World's oldest new mom dies, leaving two toddlers

This woman gave birth at 66, and is now dead at 69.

Those poor kids.

She said at the time she had a large family including young people, so here’s hoping those kids get a good home within the family and aren’t split up.

It is sad for the kids, but it is a lot easier to move on from losing a parent at 3 than at 10 or 12. Losing a parent is hard at any time, but this could have been a lot more traumatic for them.

I would think that if you give birth at age 66, by the third trimester your children would be full-grown adults.

Too bad she wasn’t American. I would like to see the reaction when the Medicare office gets the bill for the maternity stay.


People are so weird. I can’t imagine wanting to have babies at any age over about 40. I just wouldn’t have the flexibility and patience.

Yeah, this is completely false. I lost my Mother at 4 and it was incredibly traumatic, probably moreso than losing her at 10 would have been.

mswas, I don’t mean to minimize your loss, and in fact I tend to agree with you–but I don’t think anybody can ever know the truth on such an issue.

I would think being old enough to have memories would make it harder. By 10 or 12, you have strong memories of someone. You’re like an actual person. Three is still pretty young enough that they might recover.

Opening this up, I though that even though it’s a sad subject, some doper is going to manage to somehow put a humorous bent to this, yet remain unoffensive… and I was right.

I’m glad there were two kids so they’ll still have each other. If you want something else, thank goodness there were not eight.

mswas, I’m sorry for what you had to experience. These kids, though, were born in Dec. 2006, making them just over 2½. There’s a world of difference between 2½ and 4, including the ability to form long-term memories. I’m not trying to minimize the tragedy of children losing a mother, just making a point about children’s neurological development.

I’m sorry for the kids. And I find myself upset at the mother for being stupid enough to have children at an age where it was so likely her kids would lose her before adulthood. (Then there’s the question of the doctors and their lack of checking about her age.) I’m sure it’s hard to accept that you’re too old and won’t get to have children of your own,* but it was totally irresponsible and selfish of her to refuse to accept it. I hope her children are raised by more sensible people. Assuming she’d live another 30 years just because her mother died at 101 was stupid. She didn’t have to have children at that age, and if she hadn’t, they wouldn’t have been put in a position to suffer this kind of loss. As a parent I think you’re not supposed to do that.

*Of course she could have adopted decades earlier, but I guess that was insufficient.

Marley, I have similar feelings - my sister and her husband have two kids - but waited to have kids until he was nearly 50 (she was in her late 30s). His health isn’t good and I doubt there is more than a 30% chance he will live to see his kids graduate from high school. I hope he does, but its hope - not an expectation. It really doesn’t seem fair to the kids to have them knowing the chances you are going to be putting them through the death of a parent are much higher than normal.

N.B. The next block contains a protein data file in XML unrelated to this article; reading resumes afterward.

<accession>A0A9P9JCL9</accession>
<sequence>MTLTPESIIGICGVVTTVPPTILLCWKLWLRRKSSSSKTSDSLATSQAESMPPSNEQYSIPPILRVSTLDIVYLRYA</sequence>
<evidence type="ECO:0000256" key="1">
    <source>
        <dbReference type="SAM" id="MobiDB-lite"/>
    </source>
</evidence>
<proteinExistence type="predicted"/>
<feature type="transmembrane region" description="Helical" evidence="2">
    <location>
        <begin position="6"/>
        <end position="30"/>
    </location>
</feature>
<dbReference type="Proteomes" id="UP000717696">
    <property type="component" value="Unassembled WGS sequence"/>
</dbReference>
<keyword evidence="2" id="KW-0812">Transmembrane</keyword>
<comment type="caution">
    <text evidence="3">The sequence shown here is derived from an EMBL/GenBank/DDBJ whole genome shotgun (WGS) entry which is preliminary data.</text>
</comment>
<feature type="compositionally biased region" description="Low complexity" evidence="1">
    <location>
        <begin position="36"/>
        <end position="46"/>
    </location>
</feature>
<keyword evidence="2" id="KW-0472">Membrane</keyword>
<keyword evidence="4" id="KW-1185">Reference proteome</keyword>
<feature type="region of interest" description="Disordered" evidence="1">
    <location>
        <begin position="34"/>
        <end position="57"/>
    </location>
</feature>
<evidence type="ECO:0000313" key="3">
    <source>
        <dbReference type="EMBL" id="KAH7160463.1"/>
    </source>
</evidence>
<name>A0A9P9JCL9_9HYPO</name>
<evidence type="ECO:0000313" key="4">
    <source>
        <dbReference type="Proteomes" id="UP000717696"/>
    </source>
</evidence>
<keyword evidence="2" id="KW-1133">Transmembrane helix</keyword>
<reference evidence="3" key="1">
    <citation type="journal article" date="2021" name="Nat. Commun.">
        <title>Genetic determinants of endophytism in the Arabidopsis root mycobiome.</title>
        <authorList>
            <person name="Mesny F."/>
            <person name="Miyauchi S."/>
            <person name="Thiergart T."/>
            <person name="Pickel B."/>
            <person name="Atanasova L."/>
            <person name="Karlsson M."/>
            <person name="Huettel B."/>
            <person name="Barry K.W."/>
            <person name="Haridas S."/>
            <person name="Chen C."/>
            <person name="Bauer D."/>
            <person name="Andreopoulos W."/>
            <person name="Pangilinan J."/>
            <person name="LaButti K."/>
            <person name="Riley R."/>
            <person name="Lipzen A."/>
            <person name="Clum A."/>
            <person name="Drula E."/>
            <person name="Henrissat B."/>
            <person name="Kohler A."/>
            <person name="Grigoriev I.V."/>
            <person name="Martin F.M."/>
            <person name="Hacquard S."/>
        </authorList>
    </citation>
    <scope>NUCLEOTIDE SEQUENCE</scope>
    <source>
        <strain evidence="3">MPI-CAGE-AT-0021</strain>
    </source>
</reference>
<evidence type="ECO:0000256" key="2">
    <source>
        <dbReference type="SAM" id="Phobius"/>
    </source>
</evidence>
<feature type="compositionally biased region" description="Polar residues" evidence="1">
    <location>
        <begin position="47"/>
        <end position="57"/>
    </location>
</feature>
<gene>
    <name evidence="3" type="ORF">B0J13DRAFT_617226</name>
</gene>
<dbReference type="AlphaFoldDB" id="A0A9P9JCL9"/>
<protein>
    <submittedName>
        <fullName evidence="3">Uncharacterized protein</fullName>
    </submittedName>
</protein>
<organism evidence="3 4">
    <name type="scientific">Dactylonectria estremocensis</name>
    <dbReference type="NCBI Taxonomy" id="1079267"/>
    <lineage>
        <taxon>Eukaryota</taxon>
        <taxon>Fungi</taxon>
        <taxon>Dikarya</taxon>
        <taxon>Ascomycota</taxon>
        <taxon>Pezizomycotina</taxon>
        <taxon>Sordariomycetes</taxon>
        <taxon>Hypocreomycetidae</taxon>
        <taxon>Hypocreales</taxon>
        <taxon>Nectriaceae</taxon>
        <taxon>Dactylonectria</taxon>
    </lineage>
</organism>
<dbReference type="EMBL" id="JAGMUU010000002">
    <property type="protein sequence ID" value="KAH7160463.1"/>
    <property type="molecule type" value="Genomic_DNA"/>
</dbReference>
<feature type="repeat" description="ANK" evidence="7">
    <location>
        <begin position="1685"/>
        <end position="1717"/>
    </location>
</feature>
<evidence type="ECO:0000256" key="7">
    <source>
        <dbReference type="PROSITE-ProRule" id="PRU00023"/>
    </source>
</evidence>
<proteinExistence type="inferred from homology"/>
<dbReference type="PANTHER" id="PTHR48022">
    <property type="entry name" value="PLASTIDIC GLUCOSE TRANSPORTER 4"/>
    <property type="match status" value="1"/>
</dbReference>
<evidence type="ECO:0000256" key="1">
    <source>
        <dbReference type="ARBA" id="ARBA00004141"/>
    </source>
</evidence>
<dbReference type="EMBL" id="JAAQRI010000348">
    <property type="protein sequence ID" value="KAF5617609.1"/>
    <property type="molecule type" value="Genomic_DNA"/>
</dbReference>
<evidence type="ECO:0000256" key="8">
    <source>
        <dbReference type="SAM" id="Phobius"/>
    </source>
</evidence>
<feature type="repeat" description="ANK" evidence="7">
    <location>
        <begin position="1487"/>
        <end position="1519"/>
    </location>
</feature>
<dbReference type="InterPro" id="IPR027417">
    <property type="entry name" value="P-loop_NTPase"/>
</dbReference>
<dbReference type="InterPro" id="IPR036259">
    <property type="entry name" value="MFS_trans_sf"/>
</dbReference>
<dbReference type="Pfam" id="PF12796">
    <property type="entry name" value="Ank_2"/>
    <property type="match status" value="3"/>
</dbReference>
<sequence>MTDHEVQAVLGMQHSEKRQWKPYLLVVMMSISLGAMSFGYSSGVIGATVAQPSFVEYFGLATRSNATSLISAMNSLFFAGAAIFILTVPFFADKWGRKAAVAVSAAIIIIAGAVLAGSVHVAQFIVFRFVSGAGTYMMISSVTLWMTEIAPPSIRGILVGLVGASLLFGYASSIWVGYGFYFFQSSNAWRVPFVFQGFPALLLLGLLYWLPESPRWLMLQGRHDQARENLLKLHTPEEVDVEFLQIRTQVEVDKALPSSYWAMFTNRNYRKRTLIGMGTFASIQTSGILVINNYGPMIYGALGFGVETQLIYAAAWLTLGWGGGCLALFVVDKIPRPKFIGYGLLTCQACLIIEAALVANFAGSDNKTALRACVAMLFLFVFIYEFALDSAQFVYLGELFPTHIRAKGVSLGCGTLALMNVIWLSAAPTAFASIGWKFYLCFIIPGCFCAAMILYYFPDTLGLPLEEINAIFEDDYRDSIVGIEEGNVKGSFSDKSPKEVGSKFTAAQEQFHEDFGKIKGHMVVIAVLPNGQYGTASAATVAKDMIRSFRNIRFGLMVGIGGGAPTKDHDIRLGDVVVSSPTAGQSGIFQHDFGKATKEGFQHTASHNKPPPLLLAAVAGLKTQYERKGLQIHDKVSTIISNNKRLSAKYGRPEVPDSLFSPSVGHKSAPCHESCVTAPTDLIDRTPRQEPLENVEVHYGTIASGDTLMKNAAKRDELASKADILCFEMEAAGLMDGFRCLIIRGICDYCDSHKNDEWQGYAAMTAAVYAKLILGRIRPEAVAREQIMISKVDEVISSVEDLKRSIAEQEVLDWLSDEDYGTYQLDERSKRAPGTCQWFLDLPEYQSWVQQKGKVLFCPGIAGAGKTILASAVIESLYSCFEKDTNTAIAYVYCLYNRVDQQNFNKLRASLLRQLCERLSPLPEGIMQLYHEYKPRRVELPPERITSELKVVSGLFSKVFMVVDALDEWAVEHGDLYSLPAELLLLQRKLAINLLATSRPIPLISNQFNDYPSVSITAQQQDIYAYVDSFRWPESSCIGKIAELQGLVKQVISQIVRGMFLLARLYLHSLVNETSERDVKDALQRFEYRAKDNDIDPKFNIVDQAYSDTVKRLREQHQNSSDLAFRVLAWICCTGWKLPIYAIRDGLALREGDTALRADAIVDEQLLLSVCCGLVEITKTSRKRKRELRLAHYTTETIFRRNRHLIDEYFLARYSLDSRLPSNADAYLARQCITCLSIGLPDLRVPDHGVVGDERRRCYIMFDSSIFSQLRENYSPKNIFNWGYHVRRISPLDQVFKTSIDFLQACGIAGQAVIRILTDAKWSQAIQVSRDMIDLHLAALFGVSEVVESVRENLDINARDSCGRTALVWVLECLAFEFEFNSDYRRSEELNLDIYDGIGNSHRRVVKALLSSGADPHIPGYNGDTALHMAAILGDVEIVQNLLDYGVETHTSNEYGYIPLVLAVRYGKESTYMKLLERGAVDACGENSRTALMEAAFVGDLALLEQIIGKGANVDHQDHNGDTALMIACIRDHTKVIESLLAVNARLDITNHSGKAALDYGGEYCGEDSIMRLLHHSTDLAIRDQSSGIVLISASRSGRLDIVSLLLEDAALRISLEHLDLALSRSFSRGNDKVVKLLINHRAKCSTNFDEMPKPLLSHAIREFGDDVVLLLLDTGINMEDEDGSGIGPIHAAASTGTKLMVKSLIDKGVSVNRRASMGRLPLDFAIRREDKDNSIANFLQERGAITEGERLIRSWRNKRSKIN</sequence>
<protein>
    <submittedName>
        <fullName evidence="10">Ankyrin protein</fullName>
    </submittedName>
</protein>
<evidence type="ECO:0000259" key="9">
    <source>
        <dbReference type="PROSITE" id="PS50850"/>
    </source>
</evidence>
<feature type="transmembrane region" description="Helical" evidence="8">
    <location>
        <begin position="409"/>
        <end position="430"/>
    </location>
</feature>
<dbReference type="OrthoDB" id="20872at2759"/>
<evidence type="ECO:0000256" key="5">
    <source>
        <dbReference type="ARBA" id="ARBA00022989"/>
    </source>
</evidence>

Yeah, I can see that. My kids are little (2 & 5), and there is a lot of attachment at that age. Although it’s true that the 2 year old won’t have long-term memories, I think the initial separation would be truly horrible (you can’t explain very well to a 2 or 3 year old why mommy went away and didn’t come back for them).

What a sad story. :frowning:

Well true, we only have one Mother to lose, and losing her as a child is traumatic no matter what.

Drake You have a valid point about lasting memories, but you are dismissing the memories of 16 years of absence which is more critical. Either way it’s bad. If you are older at least you have memories to hold onto. When you are younger the handful of memories you have are little comfort next to the gaping chasm that is not having your Mother for the rest of the time. So it’s not so much about what you had and lost, but about an acute awareness of what you didn’t have.

I hadn’t thought about that, and it’s a really good point. I had just assumed that whoever took over the raising of the children would be in the “mother” slot from then on (this happened in my family, but the generation before me). I suppose it really dramatically depends on what happens next in their lives.

My step-Mother was pretty nuts, so my Mother filled in as an idealized fantasy of how things might have been better had she lived. One thing is certain I would be an accomplished musician now.

My issue with this isn’t that she died when her children were 2 or 3, but that she conceived knowing that she would be likely be dead when they were at most high school or early college age and just at the turning point when they are trying to get established in life.

I feel the same way about men who start families late in life, by the way.

I see it a bit differently. Life is a gift, we shouldn’t regret someone’s birth because of its circumstances. They lost their Mother, sure, but the alternative is never to have been born. We all suffer in our own way, is it better to not be born at all that we may avoid suffering?

Huh - doing a Cntl-F to look for the word “adopt” or “adoption” yielded no results. How odd - surely there must have been some reason she wasn’t allowed to adopt children instead of selling her house to have kids with similar chromosomes, right?

At her age, most adoption programs for infants would be closed to her. Social workers are no more interested in adopted kids losing their mothers than we are in watching it happen to bio kids - and with adoption, you have control over who gets children.